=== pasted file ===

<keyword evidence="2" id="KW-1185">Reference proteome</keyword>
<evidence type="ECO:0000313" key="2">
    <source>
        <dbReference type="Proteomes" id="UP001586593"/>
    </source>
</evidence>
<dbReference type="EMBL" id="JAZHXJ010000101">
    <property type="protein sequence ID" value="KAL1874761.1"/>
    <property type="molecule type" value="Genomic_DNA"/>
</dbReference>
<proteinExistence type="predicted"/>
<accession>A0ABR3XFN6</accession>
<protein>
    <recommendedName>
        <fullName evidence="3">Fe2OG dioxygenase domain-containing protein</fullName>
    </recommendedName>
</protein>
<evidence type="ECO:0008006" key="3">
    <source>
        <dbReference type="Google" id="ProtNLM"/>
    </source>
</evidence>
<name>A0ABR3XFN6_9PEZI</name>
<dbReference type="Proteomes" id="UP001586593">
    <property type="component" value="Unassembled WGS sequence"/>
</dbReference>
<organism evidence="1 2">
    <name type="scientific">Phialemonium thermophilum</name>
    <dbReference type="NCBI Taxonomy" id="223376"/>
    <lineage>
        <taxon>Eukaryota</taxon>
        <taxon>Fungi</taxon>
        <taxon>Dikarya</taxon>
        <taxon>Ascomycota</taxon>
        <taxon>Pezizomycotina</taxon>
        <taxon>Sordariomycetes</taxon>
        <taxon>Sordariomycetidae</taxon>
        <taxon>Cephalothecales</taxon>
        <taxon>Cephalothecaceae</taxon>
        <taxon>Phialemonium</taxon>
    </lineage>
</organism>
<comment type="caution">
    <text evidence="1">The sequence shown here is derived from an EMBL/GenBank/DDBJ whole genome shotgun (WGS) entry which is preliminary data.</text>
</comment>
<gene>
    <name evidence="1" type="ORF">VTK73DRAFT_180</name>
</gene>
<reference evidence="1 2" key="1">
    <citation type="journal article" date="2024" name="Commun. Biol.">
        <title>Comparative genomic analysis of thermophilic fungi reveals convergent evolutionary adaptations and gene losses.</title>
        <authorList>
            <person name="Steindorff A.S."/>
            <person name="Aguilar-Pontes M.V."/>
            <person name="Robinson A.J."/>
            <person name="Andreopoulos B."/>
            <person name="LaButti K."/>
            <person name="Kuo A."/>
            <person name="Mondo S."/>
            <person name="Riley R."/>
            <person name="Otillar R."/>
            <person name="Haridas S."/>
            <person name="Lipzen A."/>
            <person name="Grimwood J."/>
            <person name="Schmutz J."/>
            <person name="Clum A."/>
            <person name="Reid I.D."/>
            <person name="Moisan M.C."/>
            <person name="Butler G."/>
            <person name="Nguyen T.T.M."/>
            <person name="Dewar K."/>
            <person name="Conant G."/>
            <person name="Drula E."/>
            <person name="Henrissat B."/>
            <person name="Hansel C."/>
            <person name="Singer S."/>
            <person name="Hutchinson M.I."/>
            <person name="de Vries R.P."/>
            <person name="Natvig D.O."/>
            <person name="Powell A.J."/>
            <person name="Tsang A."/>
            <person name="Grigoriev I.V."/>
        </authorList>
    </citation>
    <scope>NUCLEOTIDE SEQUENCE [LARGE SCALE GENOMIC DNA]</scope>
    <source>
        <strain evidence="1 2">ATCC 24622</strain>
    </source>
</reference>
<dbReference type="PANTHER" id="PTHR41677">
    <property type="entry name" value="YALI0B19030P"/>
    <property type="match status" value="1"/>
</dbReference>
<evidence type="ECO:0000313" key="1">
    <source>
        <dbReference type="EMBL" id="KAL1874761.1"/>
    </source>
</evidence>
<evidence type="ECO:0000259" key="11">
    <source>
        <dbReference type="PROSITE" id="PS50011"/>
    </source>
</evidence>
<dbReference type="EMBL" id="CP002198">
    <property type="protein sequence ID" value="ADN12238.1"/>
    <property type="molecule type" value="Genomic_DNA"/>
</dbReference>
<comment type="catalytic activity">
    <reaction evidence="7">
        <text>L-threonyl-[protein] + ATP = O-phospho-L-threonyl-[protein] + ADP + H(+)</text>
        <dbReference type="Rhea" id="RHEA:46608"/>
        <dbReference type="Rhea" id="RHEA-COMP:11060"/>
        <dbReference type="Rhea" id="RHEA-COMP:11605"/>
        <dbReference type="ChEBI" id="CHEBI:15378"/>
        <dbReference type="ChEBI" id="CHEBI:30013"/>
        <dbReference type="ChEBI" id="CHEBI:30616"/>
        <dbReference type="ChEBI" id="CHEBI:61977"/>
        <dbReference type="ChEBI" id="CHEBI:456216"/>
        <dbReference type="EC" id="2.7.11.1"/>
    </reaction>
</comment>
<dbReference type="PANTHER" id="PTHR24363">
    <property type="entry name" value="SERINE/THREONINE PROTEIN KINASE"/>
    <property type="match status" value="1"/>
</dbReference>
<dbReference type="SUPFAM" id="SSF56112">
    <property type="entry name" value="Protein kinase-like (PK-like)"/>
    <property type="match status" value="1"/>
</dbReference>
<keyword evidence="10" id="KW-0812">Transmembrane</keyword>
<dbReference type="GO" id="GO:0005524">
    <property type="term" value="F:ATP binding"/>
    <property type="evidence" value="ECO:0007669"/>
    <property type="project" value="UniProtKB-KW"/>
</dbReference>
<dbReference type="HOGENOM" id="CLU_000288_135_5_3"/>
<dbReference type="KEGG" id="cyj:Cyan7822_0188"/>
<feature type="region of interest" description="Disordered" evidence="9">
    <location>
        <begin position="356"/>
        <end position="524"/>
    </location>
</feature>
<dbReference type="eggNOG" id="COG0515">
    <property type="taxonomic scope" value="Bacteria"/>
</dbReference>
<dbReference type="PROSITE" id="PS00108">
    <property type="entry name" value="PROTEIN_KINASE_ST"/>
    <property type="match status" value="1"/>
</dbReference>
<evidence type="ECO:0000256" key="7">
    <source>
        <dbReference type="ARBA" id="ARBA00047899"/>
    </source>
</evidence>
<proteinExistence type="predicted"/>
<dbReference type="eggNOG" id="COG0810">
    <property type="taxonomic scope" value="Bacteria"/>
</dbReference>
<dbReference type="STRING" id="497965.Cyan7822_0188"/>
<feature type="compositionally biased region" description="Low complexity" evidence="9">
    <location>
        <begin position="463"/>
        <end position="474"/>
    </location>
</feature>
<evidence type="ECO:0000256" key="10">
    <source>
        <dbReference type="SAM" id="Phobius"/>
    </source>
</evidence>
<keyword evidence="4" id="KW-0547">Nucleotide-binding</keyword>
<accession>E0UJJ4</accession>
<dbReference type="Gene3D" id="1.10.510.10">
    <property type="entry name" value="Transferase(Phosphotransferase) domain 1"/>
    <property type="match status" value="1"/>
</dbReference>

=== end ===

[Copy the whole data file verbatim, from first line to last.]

<keyword evidence="2" id="KW-1185">Reference proteome</keyword>
<evidence type="ECO:0000313" key="2">
    <source>
        <dbReference type="Proteomes" id="UP001586593"/>
    </source>
</evidence>
<dbReference type="EMBL" id="JAZHXJ010000101">
    <property type="protein sequence ID" value="KAL1874761.1"/>
    <property type="molecule type" value="Genomic_DNA"/>
</dbReference>
<proteinExistence type="predicted"/>
<accession>A0ABR3XFN6</accession>
<protein>
    <recommendedName>
        <fullName evidence="3">Fe2OG dioxygenase domain-containing protein</fullName>
    </recommendedName>
</protein>
<evidence type="ECO:0008006" key="3">
    <source>
        <dbReference type="Google" id="ProtNLM"/>
    </source>
</evidence>
<name>A0ABR3XFN6_9PEZI</name>
<dbReference type="Proteomes" id="UP001586593">
    <property type="component" value="Unassembled WGS sequence"/>
</dbReference>
<organism evidence="1 2">
    <name type="scientific">Phialemonium thermophilum</name>
    <dbReference type="NCBI Taxonomy" id="223376"/>
    <lineage>
        <taxon>Eukaryota</taxon>
        <taxon>Fungi</taxon>
        <taxon>Dikarya</taxon>
        <taxon>Ascomycota</taxon>
        <taxon>Pezizomycotina</taxon>
        <taxon>Sordariomycetes</taxon>
        <taxon>Sordariomycetidae</taxon>
        <taxon>Cephalothecales</taxon>
        <taxon>Cephalothecaceae</taxon>
        <taxon>Phialemonium</taxon>
    </lineage>
</organism>
<comment type="caution">
    <text evidence="1">The sequence shown here is derived from an EMBL/GenBank/DDBJ whole genome shotgun (WGS) entry which is preliminary data.</text>
</comment>
<gene>
    <name evidence="1" type="ORF">VTK73DRAFT_180</name>
</gene>
<reference evidence="1 2" key="1">
    <citation type="journal article" date="2024" name="Commun. Biol.">
        <title>Comparative genomic analysis of thermophilic fungi reveals convergent evolutionary adaptations and gene losses.</title>
        <authorList>
            <person name="Steindorff A.S."/>
            <person name="Aguilar-Pontes M.V."/>
            <person name="Robinson A.J."/>
            <person name="Andreopoulos B."/>
            <person name="LaButti K."/>
            <person name="Kuo A."/>
            <person name="Mondo S."/>
            <person name="Riley R."/>
            <person name="Otillar R."/>
            <person name="Haridas S."/>
            <person name="Lipzen A."/>
            <person name="Grimwood J."/>
            <person name="Schmutz J."/>
            <person name="Clum A."/>
            <person name="Reid I.D."/>
            <person name="Moisan M.C."/>
            <person name="Butler G."/>
            <person name="Nguyen T.T.M."/>
            <person name="Dewar K."/>
            <person name="Conant G."/>
            <person name="Drula E."/>
            <person name="Henrissat B."/>
            <person name="Hansel C."/>
            <person name="Singer S."/>
            <person name="Hutchinson M.I."/>
            <person name="de Vries R.P."/>
            <person name="Natvig D.O."/>
            <person name="Powell A.J."/>
            <person name="Tsang A."/>
            <person name="Grigoriev I.V."/>
        </authorList>
    </citation>
    <scope>NUCLEOTIDE SEQUENCE [LARGE SCALE GENOMIC DNA]</scope>
    <source>
        <strain evidence="1 2">ATCC 24622</strain>
    </source>
</reference>
<dbReference type="PANTHER" id="PTHR41677">
    <property type="entry name" value="YALI0B19030P"/>
    <property type="match status" value="1"/>
</dbReference>
<evidence type="ECO:0000313" key="1">
    <source>
        <dbReference type="EMBL" id="KAL1874761.1"/>
    </source>
</evidence>
<evidence type="ECO:0000259" key="11">
    <source>
        <dbReference type="PROSITE" id="PS50011"/>
    </source>
</evidence>
<dbReference type="EMBL" id="CP002198">
    <property type="protein sequence ID" value="ADN12238.1"/>
    <property type="molecule type" value="Genomic_DNA"/>
</dbReference>
<comment type="catalytic activity">
    <reaction evidence="7">
        <text>L-threonyl-[protein] + ATP = O-phospho-L-threonyl-[protein] + ADP + H(+)</text>
        <dbReference type="Rhea" id="RHEA:46608"/>
        <dbReference type="Rhea" id="RHEA-COMP:11060"/>
        <dbReference type="Rhea" id="RHEA-COMP:11605"/>
        <dbReference type="ChEBI" id="CHEBI:15378"/>
        <dbReference type="ChEBI" id="CHEBI:30013"/>
        <dbReference type="ChEBI" id="CHEBI:30616"/>
        <dbReference type="ChEBI" id="CHEBI:61977"/>
        <dbReference type="ChEBI" id="CHEBI:456216"/>
        <dbReference type="EC" id="2.7.11.1"/>
    </reaction>
</comment>
<dbReference type="PANTHER" id="PTHR24363">
    <property type="entry name" value="SERINE/THREONINE PROTEIN KINASE"/>
    <property type="match status" value="1"/>
</dbReference>
<dbReference type="SUPFAM" id="SSF56112">
    <property type="entry name" value="Protein kinase-like (PK-like)"/>
    <property type="match status" value="1"/>
</dbReference>
<keyword evidence="10" id="KW-0812">Transmembrane</keyword>
<dbReference type="GO" id="GO:0005524">
    <property type="term" value="F:ATP binding"/>
    <property type="evidence" value="ECO:0007669"/>
    <property type="project" value="UniProtKB-KW"/>
</dbReference>
<dbReference type="HOGENOM" id="CLU_000288_135_5_3"/>
<dbReference type="KEGG" id="cyj:Cyan7822_0188"/>
<feature type="region of interest" description="Disordered" evidence="9">
    <location>
        <begin position="356"/>
        <end position="524"/>
    </location>
</feature>
<dbReference type="eggNOG" id="COG0515">
    <property type="taxonomic scope" value="Bacteria"/>
</dbReference>
<dbReference type="PROSITE" id="PS00108">
    <property type="entry name" value="PROTEIN_KINASE_ST"/>
    <property type="match status" value="1"/>
</dbReference>
<evidence type="ECO:0000256" key="7">
    <source>
        <dbReference type="ARBA" id="ARBA00047899"/>
    </source>
</evidence>
<proteinExistence type="predicted"/>
<dbReference type="eggNOG" id="COG0810">
    <property type="taxonomic scope" value="Bacteria"/>
</dbReference>
<dbReference type="STRING" id="497965.Cyan7822_0188"/>
<feature type="compositionally biased region" description="Low complexity" evidence="9">
    <location>
        <begin position="463"/>
        <end position="474"/>
    </location>
</feature>
<evidence type="ECO:0000256" key="10">
    <source>
        <dbReference type="SAM" id="Phobius"/>
    </source>
</evidence>
<keyword evidence="4" id="KW-0547">Nucleotide-binding</keyword>
<accession>E0UJJ4</accession>
<dbReference type="Gene3D" id="1.10.510.10">
    <property type="entry name" value="Transferase(Phosphotransferase) domain 1"/>
    <property type="match status" value="1"/>
</dbReference>